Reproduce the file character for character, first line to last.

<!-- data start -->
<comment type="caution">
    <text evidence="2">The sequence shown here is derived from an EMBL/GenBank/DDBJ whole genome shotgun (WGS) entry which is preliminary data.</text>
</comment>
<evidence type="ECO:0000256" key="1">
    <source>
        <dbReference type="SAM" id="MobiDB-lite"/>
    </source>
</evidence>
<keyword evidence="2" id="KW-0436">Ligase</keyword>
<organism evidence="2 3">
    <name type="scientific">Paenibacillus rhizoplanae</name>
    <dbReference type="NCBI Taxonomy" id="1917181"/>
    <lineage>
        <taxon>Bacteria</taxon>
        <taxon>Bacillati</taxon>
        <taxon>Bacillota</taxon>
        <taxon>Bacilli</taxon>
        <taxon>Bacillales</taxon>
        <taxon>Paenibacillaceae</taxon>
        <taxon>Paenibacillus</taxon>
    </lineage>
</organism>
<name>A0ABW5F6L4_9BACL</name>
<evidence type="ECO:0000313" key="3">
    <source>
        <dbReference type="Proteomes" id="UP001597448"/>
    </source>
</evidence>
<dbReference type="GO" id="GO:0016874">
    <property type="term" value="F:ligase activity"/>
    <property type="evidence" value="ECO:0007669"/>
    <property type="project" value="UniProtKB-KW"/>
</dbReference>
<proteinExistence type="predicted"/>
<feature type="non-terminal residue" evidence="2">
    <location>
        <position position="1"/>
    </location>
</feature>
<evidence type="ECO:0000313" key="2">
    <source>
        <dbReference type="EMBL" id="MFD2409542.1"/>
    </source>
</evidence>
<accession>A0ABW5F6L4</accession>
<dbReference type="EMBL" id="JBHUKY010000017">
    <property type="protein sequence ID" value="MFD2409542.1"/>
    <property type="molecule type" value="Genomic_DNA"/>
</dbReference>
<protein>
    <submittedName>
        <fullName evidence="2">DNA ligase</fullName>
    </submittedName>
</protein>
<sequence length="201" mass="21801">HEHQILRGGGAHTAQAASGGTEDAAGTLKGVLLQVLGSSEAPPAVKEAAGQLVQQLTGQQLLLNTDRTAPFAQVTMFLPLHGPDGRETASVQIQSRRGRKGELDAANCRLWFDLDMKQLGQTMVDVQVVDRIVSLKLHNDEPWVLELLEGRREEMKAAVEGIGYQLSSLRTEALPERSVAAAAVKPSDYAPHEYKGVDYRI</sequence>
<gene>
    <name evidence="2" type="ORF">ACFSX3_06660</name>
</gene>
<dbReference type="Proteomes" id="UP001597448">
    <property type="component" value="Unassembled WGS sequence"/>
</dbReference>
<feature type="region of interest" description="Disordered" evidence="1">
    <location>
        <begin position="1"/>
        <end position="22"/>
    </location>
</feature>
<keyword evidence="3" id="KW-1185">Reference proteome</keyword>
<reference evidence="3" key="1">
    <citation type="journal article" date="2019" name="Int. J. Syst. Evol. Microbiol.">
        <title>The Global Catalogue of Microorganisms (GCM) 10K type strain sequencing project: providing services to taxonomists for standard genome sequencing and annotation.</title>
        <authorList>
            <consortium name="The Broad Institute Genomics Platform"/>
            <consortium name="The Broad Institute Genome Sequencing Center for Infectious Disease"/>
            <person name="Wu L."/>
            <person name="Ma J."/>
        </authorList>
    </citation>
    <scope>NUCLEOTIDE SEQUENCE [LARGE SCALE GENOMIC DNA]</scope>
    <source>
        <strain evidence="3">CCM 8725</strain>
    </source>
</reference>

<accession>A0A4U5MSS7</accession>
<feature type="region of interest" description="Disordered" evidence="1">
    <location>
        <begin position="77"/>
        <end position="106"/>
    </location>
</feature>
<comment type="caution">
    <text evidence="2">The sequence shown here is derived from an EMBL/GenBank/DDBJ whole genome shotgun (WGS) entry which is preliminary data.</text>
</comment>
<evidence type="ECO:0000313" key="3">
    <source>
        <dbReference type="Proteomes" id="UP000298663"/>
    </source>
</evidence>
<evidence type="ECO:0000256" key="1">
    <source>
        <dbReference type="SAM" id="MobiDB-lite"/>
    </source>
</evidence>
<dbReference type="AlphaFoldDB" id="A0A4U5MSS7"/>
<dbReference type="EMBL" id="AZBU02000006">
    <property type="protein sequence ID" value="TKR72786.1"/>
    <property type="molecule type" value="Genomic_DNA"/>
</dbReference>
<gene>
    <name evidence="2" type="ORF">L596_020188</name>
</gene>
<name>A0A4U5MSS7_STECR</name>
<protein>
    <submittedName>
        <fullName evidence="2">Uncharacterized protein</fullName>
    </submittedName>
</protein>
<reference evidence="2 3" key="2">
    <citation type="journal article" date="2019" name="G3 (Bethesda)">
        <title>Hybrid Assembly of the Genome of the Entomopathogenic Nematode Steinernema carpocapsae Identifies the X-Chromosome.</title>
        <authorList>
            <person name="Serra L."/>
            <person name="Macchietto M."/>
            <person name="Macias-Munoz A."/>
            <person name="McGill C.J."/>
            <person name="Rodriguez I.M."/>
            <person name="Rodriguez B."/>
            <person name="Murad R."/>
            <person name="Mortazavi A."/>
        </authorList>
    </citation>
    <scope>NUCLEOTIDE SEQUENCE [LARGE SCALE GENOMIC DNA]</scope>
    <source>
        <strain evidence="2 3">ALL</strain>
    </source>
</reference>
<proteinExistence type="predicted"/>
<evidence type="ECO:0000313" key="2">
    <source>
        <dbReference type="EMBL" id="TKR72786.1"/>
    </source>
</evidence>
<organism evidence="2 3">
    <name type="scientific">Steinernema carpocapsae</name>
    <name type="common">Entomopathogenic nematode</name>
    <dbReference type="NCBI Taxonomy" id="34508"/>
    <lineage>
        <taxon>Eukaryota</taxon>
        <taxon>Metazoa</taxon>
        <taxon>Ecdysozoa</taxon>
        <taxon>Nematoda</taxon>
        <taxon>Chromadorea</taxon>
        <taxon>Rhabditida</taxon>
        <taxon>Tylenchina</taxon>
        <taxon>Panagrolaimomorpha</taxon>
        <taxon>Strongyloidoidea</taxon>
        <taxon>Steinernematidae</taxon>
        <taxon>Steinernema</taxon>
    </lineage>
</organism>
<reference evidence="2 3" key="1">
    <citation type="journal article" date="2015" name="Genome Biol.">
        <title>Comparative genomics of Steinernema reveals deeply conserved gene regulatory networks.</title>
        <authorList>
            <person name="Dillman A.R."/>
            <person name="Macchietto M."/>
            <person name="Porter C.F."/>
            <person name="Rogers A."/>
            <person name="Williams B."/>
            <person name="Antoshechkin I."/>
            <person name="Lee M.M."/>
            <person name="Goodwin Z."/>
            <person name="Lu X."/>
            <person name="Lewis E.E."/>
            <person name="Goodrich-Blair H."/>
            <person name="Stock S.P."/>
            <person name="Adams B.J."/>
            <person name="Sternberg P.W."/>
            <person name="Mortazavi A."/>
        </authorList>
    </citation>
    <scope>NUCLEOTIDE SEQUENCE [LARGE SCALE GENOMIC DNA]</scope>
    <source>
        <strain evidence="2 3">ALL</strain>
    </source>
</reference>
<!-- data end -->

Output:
<comment type="caution">
    <text evidence="2">The sequence shown here is derived from an EMBL/GenBank/DDBJ whole genome shotgun (WGS) entry which is preliminary data.</text>
</comment>
<evidence type="ECO:0000256" key="1">
    <source>
        <dbReference type="SAM" id="MobiDB-lite"/>
    </source>
</evidence>
<keyword evidence="2" id="KW-0436">Ligase</keyword>
<organism evidence="2 3">
    <name type="scientific">Paenibacillus rhizoplanae</name>
    <dbReference type="NCBI Taxonomy" id="1917181"/>
    <lineage>
        <taxon>Bacteria</taxon>
        <taxon>Bacillati</taxon>
        <taxon>Bacillota</taxon>
        <taxon>Bacilli</taxon>
        <taxon>Bacillales</taxon>
        <taxon>Paenibacillaceae</taxon>
        <taxon>Paenibacillus</taxon>
    </lineage>
</organism>
<name>A0ABW5F6L4_9BACL</name>
<evidence type="ECO:0000313" key="3">
    <source>
        <dbReference type="Proteomes" id="UP001597448"/>
    </source>
</evidence>
<dbReference type="GO" id="GO:0016874">
    <property type="term" value="F:ligase activity"/>
    <property type="evidence" value="ECO:0007669"/>
    <property type="project" value="UniProtKB-KW"/>
</dbReference>
<proteinExistence type="predicted"/>
<feature type="non-terminal residue" evidence="2">
    <location>
        <position position="1"/>
    </location>
</feature>
<evidence type="ECO:0000313" key="2">
    <source>
        <dbReference type="EMBL" id="MFD2409542.1"/>
    </source>
</evidence>
<accession>A0ABW5F6L4</accession>
<dbReference type="EMBL" id="JBHUKY010000017">
    <property type="protein sequence ID" value="MFD2409542.1"/>
    <property type="molecule type" value="Genomic_DNA"/>
</dbReference>
<protein>
    <submittedName>
        <fullName evidence="2">DNA ligase</fullName>
    </submittedName>
</protein>
<sequence length="201" mass="21801">HEHQILRGGGAHTAQAASGGTEDAAGTLKGVLLQVLGSSEAPPAVKEAAGQLVQQLTGQQLLLNTDRTAPFAQVTMFLPLHGPDGRETASVQIQSRRGRKGELDAANCRLWFDLDMKQLGQTMVDVQVVDRIVSLKLHNDEPWVLELLEGRREEMKAAVEGIGYQLSSLRTEALPERSVAAAAVKPSDYAPHEYKGVDYRI</sequence>
<gene>
    <name evidence="2" type="ORF">ACFSX3_06660</name>
</gene>
<dbReference type="Proteomes" id="UP001597448">
    <property type="component" value="Unassembled WGS sequence"/>
</dbReference>
<feature type="region of interest" description="Disordered" evidence="1">
    <location>
        <begin position="1"/>
        <end position="22"/>
    </location>
</feature>
<keyword evidence="3" id="KW-1185">Reference proteome</keyword>
<reference evidence="3" key="1">
    <citation type="journal article" date="2019" name="Int. J. Syst. Evol. Microbiol.">
        <title>The Global Catalogue of Microorganisms (GCM) 10K type strain sequencing project: providing services to taxonomists for standard genome sequencing and annotation.</title>
        <authorList>
            <consortium name="The Broad Institute Genomics Platform"/>
            <consortium name="The Broad Institute Genome Sequencing Center for Infectious Disease"/>
            <person name="Wu L."/>
            <person name="Ma J."/>
        </authorList>
    </citation>
    <scope>NUCLEOTIDE SEQUENCE [LARGE SCALE GENOMIC DNA]</scope>
    <source>
        <strain evidence="3">CCM 8725</strain>
    </source>
</reference>

<accession>A0A4U5MSS7</accession>
<feature type="region of interest" description="Disordered" evidence="1">
    <location>
        <begin position="77"/>
        <end position="106"/>
    </location>
</feature>
<comment type="caution">
    <text evidence="2">The sequence shown here is derived from an EMBL/GenBank/DDBJ whole genome shotgun (WGS) entry which is preliminary data.</text>
</comment>
<evidence type="ECO:0000313" key="3">
    <source>
        <dbReference type="Proteomes" id="UP000298663"/>
    </source>
</evidence>
<evidence type="ECO:0000256" key="1">
    <source>
        <dbReference type="SAM" id="MobiDB-lite"/>
    </source>
</evidence>
<dbReference type="AlphaFoldDB" id="A0A4U5MSS7"/>
<dbReference type="EMBL" id="AZBU02000006">
    <property type="protein sequence ID" value="TKR72786.1"/>
    <property type="molecule type" value="Genomic_DNA"/>
</dbReference>
<gene>
    <name evidence="2" type="ORF">L596_020188</name>
</gene>
<name>A0A4U5MSS7_STECR</name>
<protein>
    <submittedName>
        <fullName evidence="2">Uncharacterized protein</fullName>
    </submittedName>
</protein>
<reference evidence="2 3" key="2">
    <citation type="journal article" date="2019" name="G3 (Bethesda)">
        <title>Hybrid Assembly of the Genome of the Entomopathogenic Nematode Steinernema carpocapsae Identifies the X-Chromosome.</title>
        <authorList>
            <person name="Serra L."/>
            <person name="Macchietto M."/>
            <person name="Macias-Munoz A."/>
            <person name="McGill C.J."/>
            <person name="Rodriguez I.M."/>
            <person name="Rodriguez B."/>
            <person name="Murad R."/>
            <person name="Mortazavi A."/>
        </authorList>
    </citation>
    <scope>NUCLEOTIDE SEQUENCE [LARGE SCALE GENOMIC DNA]</scope>
    <source>
        <strain evidence="2 3">ALL</strain>
    </source>
</reference>
<proteinExistence type="predicted"/>
<evidence type="ECO:0000313" key="2">
    <source>
        <dbReference type="EMBL" id="TKR72786.1"/>
    </source>
</evidence>
<organism evidence="2 3">
    <name type="scientific">Steinernema carpocapsae</name>
    <name type="common">Entomopathogenic nematode</name>
    <dbReference type="NCBI Taxonomy" id="34508"/>
    <lineage>
        <taxon>Eukaryota</taxon>
        <taxon>Metazoa</taxon>
        <taxon>Ecdysozoa</taxon>
        <taxon>Nematoda</taxon>
        <taxon>Chromadorea</taxon>
        <taxon>Rhabditida</taxon>
        <taxon>Tylenchina</taxon>
        <taxon>Panagrolaimomorpha</taxon>
        <taxon>Strongyloidoidea</taxon>
        <taxon>Steinernematidae</taxon>
        <taxon>Steinernema</taxon>
    </lineage>
</organism>
<reference evidence="2 3" key="1">
    <citation type="journal article" date="2015" name="Genome Biol.">
        <title>Comparative genomics of Steinernema reveals deeply conserved gene regulatory networks.</title>
        <authorList>
            <person name="Dillman A.R."/>
            <person name="Macchietto M."/>
            <person name="Porter C.F."/>
            <person name="Rogers A."/>
            <person name="Williams B."/>
            <person name="Antoshechkin I."/>
            <person name="Lee M.M."/>
            <person name="Goodwin Z."/>
            <person name="Lu X."/>
            <person name="Lewis E.E."/>
            <person name="Goodrich-Blair H."/>
            <person name="Stock S.P."/>
            <person name="Adams B.J."/>
            <person name="Sternberg P.W."/>
            <person name="Mortazavi A."/>
        </authorList>
    </citation>
    <scope>NUCLEOTIDE SEQUENCE [LARGE SCALE GENOMIC DNA]</scope>
    <source>
        <strain evidence="2 3">ALL</strain>
    </source>
</reference>